How much of our lives is really determined in the first four years?
The Cult of Motherhood
While I agree that the years until age 4 are incredibly important in a child’s development, I find studies that try to find the so-called ideal conditions for rearing children highly essentialist (biologically women must do X to be “good” mothers) and biased. The section of your cover feature “Unlocking Our Potential” (Summer 2011) that discusses stress during pregnancy and the amount of time that a child should be breastfed is, frankly, insulting. Is Prof. Stephen Matthews arguing that mothers who experienced extreme stress during pregnancy – and who subsequently could not or did not breastfeed – have doomed their child? What I find most disturbing is the subtext of all of these studies – the drive to scientifically categorize what it means to be a “good” mother and, therefore, a “bad” mother. Should we call it the “cult of motherhood”? I didn’t think we were living in the Middle Ages.
BEd 2000 OISE
An Exciting Initiative
“Unlocking Our Potential” covered several difficult and important subjects. In spite of its complexity, I found the article very well written and informative. I wish the best for the proposed Institute for Human Development. It strikes me as a very exciting initiative.
Your article “Unlocking Our Potential” created for me the eerie image of somnambulant, conflict-free, self-regulating young students streaming into the future school system. And then the questions: Where are their minds? What are they actually learning? Where is the notion of “interest”? And what happens when someone is in error? Or is “error” itself to be eradicated?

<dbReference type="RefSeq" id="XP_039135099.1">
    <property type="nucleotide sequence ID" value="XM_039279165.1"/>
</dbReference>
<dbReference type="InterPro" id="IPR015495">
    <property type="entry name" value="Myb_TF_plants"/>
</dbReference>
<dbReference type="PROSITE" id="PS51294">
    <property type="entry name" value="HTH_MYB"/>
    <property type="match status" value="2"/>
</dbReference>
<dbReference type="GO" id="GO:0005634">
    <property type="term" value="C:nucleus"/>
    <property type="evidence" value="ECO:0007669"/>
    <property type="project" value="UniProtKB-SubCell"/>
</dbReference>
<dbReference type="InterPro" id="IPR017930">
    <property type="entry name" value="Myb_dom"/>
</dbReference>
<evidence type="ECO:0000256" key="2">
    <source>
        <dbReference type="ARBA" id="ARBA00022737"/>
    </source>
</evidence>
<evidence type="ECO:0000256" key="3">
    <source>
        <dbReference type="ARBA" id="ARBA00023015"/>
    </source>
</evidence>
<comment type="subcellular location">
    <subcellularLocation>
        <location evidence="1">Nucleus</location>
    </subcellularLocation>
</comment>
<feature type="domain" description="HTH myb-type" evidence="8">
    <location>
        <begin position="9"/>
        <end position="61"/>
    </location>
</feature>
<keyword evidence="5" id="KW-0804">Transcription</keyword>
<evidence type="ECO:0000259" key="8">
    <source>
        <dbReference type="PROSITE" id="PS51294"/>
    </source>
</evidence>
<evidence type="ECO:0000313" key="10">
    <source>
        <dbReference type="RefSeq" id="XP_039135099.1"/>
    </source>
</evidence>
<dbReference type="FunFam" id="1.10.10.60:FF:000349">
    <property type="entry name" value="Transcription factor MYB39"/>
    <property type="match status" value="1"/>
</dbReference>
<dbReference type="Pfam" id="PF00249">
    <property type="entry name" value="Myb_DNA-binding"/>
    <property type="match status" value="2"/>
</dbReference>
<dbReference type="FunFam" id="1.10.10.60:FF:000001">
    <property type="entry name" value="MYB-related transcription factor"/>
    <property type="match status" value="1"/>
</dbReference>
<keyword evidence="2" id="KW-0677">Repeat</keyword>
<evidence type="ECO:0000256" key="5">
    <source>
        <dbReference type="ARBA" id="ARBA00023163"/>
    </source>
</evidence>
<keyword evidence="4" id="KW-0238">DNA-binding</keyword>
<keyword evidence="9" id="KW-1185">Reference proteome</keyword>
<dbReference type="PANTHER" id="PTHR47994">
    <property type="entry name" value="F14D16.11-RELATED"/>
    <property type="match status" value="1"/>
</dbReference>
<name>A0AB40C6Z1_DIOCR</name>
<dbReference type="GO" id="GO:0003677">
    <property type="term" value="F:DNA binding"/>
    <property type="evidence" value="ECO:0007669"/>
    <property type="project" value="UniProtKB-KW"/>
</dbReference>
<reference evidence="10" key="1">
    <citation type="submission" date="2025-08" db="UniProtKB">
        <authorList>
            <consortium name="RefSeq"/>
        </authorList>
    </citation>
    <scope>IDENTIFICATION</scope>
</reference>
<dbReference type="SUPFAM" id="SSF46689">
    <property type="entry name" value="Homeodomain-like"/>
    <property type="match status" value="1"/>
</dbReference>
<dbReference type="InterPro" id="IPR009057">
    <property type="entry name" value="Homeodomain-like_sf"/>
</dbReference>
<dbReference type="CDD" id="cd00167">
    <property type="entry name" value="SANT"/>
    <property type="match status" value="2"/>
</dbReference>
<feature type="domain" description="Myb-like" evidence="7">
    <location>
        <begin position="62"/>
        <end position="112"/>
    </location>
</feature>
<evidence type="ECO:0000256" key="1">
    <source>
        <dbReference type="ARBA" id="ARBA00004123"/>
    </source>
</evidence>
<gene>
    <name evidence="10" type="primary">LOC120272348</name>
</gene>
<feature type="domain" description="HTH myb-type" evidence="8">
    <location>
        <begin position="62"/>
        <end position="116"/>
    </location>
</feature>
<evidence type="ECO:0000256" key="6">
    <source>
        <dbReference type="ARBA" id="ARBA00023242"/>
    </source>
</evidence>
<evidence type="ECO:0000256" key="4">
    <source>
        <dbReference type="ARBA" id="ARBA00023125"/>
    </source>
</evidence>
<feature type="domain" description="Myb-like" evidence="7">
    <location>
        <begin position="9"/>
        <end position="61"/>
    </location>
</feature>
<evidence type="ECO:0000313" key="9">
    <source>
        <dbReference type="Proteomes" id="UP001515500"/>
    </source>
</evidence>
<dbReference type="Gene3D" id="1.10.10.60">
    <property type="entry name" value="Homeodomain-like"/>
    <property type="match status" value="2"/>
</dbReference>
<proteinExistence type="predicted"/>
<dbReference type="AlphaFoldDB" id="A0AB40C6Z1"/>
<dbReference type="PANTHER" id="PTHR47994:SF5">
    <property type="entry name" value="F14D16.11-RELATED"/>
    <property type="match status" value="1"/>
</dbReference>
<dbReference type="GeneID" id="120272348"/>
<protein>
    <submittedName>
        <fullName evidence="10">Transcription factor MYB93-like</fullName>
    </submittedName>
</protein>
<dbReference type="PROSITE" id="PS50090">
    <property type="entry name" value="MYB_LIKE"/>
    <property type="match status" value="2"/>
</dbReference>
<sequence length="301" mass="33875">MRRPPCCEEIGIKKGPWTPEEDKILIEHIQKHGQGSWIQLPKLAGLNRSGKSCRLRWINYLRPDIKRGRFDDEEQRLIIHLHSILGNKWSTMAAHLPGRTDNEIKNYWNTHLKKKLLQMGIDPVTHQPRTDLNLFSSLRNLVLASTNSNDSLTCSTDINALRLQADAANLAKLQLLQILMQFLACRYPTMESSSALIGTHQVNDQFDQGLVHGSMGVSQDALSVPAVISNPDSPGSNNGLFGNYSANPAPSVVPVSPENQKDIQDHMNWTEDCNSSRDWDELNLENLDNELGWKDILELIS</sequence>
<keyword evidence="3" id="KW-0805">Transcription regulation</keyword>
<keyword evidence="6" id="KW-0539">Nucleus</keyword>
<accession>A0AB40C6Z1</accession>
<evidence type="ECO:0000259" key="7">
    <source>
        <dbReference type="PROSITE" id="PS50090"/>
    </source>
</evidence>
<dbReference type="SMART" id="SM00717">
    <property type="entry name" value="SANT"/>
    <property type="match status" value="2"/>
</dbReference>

BA 1972 UTSC
Me and McLuhan
The photo and accompanying article, “Sage of Aquarius,” on the back page of the Summer 2011 issue, brought back fond memories. That’s me sitting to the immediate right of Prof. Marshall McLuhan! I was a third-year English student at St. Mike’s, taking McLuhan’s modern poetry class and listening to stories about Ezra Pound. For some of us, it was a scary class – we were in awe of this great man.
I remember the day McLuhan was discussing his theory of extensions (when an individual or society creates something that extends the capacity of the human body and mind: for example, a chair extends our ability to sit). One of the young men, who clearly got into the idea, put up his hand and asked, “What about a basketball?” McLuhan shot back, “That’s an extension of our ability to dribble!”
Taking that class was a wonderful opportunity. McLuhan was generous with his students, and graciously welcomed us into his home for an evening party before the fall term ended. By the way, another photo from the same gathering was published in U of T Magazine several years ago. I spotted it and kept it, and now, thanks to you, I have two pictures of me and McLuhan.
Maura Blain Brown
BA 1974 St. Michael’s, MA 1975
I was surprised to see a language warning accompanying Brittan Coghlin’s award-winning story “Delivered” (Summer 2011). Do the editors truly believe that the U of T community is so sensitive that the presence of two expletives expressing frustration in a painful situation requires a cautionary note? Some people don’t like profanity, but I shudder to think that anyone might have skipped over such a wonderful story for fear of being offended.
BA 2002 UC
U of T Magazine reported in the summer issue that the Alzheimer Society of Ontario had earmarked $10 million for a new campaign for the Tanz Centre for Research in Neurodegenerative Diseases. In fact, the ASO has provided $11 million since the centre was founded.